Do generous people still live?

Do generous people continue to exist? Here is what I know. Last winter I stopped to talk with a homeless family sitting in their car at McDonalds.  Their driver was standing outside the car with a young man who introduced himself and told me he bought them breakfast earlier.

I heard a server in a restaurant thank a group of men who had given money to repair her mobile home after inquiring why she was on the verge of tears.  She had taken cold showers for days because her hot water tank quit working, her roof had collapsed because it had leaked and rotted.  Inside mildew took hold. She did not know what she was going to do.  They were God’s answer to her prayers. Generous patrons, not friends, average middle class men responded.

Cancer reared its ugly head in a local teacher’s body.  Dozens gave up their Sunday afternoon to gather around her to pray.  Two summers ago, youth joined with adults to paint, rake, and build ramps so handicapped people could get in and out of their homes safely.  Volunteers work at the hospital, the Manna Center, the VFW post, in churches, and in places like the community Dogwood Festival on a regular basis.

I have seen the givers cry, accept thanks with a bit of embarrassment, or not show up at thank you banquets when the recipients share how their generosity not only tangibly helped and encouraged them, but touched their hearts and renewed their hope in a dark hour.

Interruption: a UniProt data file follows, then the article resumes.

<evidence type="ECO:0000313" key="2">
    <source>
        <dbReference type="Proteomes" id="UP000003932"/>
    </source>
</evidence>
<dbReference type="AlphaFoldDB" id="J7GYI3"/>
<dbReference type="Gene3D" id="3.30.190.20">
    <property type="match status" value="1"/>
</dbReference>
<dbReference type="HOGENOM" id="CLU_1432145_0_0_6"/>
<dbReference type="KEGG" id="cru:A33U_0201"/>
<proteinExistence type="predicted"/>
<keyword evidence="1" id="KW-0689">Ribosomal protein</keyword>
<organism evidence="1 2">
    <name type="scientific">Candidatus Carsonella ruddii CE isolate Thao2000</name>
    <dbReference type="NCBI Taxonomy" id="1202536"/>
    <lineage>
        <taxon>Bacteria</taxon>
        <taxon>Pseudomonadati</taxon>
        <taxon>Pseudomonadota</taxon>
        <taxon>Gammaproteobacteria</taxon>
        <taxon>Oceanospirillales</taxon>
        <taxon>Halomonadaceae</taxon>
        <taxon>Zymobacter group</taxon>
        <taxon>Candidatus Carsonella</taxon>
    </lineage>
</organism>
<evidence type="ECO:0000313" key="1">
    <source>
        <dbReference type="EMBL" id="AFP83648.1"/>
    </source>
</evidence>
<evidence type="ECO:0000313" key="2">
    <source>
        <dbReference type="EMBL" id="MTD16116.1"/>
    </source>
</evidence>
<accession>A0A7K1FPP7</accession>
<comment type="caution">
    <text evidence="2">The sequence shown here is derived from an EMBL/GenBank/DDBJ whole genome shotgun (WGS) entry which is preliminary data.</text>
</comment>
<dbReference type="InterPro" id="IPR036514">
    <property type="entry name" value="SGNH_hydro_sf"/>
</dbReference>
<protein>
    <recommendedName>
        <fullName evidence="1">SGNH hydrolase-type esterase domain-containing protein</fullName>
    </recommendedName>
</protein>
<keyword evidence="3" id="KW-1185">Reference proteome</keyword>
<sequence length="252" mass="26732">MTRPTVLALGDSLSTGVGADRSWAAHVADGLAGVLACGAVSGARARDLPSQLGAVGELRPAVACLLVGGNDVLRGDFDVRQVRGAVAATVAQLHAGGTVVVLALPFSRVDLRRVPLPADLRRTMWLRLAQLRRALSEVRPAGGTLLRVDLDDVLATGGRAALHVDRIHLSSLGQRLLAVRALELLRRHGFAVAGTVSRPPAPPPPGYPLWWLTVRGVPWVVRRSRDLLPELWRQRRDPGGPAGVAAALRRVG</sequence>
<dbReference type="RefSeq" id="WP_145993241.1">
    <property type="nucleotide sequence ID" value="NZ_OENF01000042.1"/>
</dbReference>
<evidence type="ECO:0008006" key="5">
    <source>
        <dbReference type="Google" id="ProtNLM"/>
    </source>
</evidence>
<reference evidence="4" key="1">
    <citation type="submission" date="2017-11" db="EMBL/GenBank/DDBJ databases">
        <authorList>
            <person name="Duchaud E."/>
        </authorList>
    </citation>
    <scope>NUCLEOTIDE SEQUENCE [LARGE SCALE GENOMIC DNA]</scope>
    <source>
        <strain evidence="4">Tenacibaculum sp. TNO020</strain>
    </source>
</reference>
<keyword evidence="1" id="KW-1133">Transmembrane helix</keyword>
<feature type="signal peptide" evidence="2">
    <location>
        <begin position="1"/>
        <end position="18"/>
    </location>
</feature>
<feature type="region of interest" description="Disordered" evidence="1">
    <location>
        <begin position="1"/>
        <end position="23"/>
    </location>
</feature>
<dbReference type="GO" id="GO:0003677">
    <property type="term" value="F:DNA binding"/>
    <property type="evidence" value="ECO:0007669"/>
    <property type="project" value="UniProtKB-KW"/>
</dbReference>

Every giver should know God says, “You will be enriched in every way for all your generosity” (2 Corinthians 9:11). It is true! It may or may not come financially.  It may come through an answer to a problem, wisdom, courage, stamina, friendship, healing, or protection from harm.  It will come though it may be overlooked or undervalued when it does.

For many, the largest and deepest impact of giving comes from a giving a little every week over time.  Those quality moments in time come from a quantity of moments leading up to it. Answers to prayer and the accumulation of financial resources may gather slowly before there is enough to purchase a van, make a down payment on an appliance or home, or training consummated with a new job or starting a new ministry.

John Wesley considered the failure to practice generosity a major threat to the spiritual health and effectiveness of the Wesleyan revival. He wrote in 1786:

“I fear, wherever riches have increased, (exceeding few are the exceptions,) the essence of religion, the mind that was in Christ, has decreased in the same proportion. Therefore do I not see how it is possible, in the nature of things, for any revival of true religion to continue long. For religion must necessarily produce both industry and frugality; and these cannot but produce riches. But as riches increase, so will pride, and anger, and love of the world in all its branches.”

The only means of avoiding the deadly spiritual consequences of riches, according to Wesley, is to emulate Christ’s generosity as He fed the 5,000, brought physical healing, admonished others with love when they did wrong, and mentored other aspiring leaders. Generosity blesses both the giver and recipient. The existence and benefit of generous givers is obvious indeed.

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